The original diggers are gone now, and the numbers of the veterans of later wars are diminishing rapidly too, but dawn services at local war memorials and overseas battlefields seem to only become more popular. Broadcast, print and social media are filled with ritual invocations to never forget. New forms of commemoration appear. Stories of courage and sacrifice are told and retold. This is not in itself a problem. I'm not against Anzac Day, as such, and there's nothing wrong with remembering. It's what we're not remembering, or never knew in the first place, that is worrying. We should be looking to understand, not merely remember.
E. H. Carr. What is History? Camberwell: Penguin Books, 2008. Second edition. What indeed?
David Edgerton. England and the Aeroplane: Militarism, Modernity and Machines. London: Penguin, 2013. Second edition. England and the Aeroplane was first published in 1991 and is now a key text for understanding modern Britain's relationship with technology in general and aviation in particular (I see it was one of the first books I read during my PhD, and it's one I return to frequently). So a second edition is welcome. What's new? Apart from small revisions to the text there's the subtitle, the illustration captions and some of the illustrations, a reflective preface, and perhaps most valuable of all for those who already have the first edition, a ten page bibliographic essay on the relevant literature since 1990 (which cites my international air force article and refers readers to my 'magnificent blog' (200)! Ahem).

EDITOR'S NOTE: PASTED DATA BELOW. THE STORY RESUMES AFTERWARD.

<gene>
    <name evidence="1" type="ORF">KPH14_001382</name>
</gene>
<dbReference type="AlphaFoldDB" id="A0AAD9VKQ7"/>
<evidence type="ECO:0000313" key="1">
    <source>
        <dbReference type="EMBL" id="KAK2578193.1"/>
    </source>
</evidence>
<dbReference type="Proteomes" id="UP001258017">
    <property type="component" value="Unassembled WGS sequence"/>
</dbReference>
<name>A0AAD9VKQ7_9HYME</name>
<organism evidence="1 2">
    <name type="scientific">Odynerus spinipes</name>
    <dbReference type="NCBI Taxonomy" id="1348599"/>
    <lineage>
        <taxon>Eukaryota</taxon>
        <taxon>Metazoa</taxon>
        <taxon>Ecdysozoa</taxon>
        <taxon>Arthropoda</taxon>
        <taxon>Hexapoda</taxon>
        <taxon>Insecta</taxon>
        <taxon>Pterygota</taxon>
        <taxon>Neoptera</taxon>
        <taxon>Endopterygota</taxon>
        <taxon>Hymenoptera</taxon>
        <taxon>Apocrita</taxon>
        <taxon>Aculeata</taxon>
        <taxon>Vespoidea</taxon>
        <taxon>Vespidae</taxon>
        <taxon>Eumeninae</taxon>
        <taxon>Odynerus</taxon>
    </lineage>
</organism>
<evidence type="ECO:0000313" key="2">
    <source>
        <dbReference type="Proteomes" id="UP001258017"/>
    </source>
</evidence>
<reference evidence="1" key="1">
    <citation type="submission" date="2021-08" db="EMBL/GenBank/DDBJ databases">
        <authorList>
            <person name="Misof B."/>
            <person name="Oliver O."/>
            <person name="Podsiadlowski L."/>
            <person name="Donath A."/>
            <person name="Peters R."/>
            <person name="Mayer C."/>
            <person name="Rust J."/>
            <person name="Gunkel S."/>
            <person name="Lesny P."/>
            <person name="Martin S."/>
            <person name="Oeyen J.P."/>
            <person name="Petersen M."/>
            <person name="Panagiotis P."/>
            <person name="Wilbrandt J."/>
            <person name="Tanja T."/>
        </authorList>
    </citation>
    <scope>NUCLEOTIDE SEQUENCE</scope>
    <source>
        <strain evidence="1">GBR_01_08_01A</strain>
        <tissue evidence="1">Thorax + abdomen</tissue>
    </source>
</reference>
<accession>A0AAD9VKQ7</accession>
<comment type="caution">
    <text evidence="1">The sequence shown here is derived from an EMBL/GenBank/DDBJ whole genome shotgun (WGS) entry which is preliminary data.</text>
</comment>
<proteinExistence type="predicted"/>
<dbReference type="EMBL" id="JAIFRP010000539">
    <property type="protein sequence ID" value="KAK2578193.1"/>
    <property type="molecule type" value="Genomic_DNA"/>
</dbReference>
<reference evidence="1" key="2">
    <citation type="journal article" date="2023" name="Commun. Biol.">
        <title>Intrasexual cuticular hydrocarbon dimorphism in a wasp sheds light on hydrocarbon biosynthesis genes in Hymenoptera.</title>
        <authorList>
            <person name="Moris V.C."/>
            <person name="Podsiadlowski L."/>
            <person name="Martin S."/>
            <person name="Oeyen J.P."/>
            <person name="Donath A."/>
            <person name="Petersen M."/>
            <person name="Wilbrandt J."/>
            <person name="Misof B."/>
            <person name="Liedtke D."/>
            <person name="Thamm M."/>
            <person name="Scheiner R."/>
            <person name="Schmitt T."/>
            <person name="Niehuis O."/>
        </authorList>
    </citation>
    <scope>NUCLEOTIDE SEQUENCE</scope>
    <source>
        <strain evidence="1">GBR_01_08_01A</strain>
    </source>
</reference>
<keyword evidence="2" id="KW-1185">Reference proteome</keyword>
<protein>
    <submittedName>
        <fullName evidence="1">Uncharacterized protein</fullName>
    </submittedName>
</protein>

Catriona Pennell. A Kingdom United: Popular Responses to the Outbreak of the First World War in Britain and Ireland. Oxford: Oxford University Press, 2012. Seeks to qualify the idea of war enthusiasm in Britain in 1914, and the lack thereof in Ireland, apparently resoundingly successfully. Uses letters and diaries as well as newspapers. The subject is of intrinsic interest but the methodology and sources will be valuable too. Zeppelins are discussed in several places, but sadly only real ones.
Michael C. Pugh. Liberal Internationalism: The Interwar Movement for Peace in Britain. Basingstoke and New York: Palgrave Macmillan, 2012. Again, the peace movement between the wars was more than just pacifism and it's surprising that there hasn't been a sustained look at British liberal internationalism before now. Has chapters on such things as disarmament, revisionism (aka appeasement) and education. One chapter, entitled 'Innovation', is devoted to the international air force idea, which gets it about right.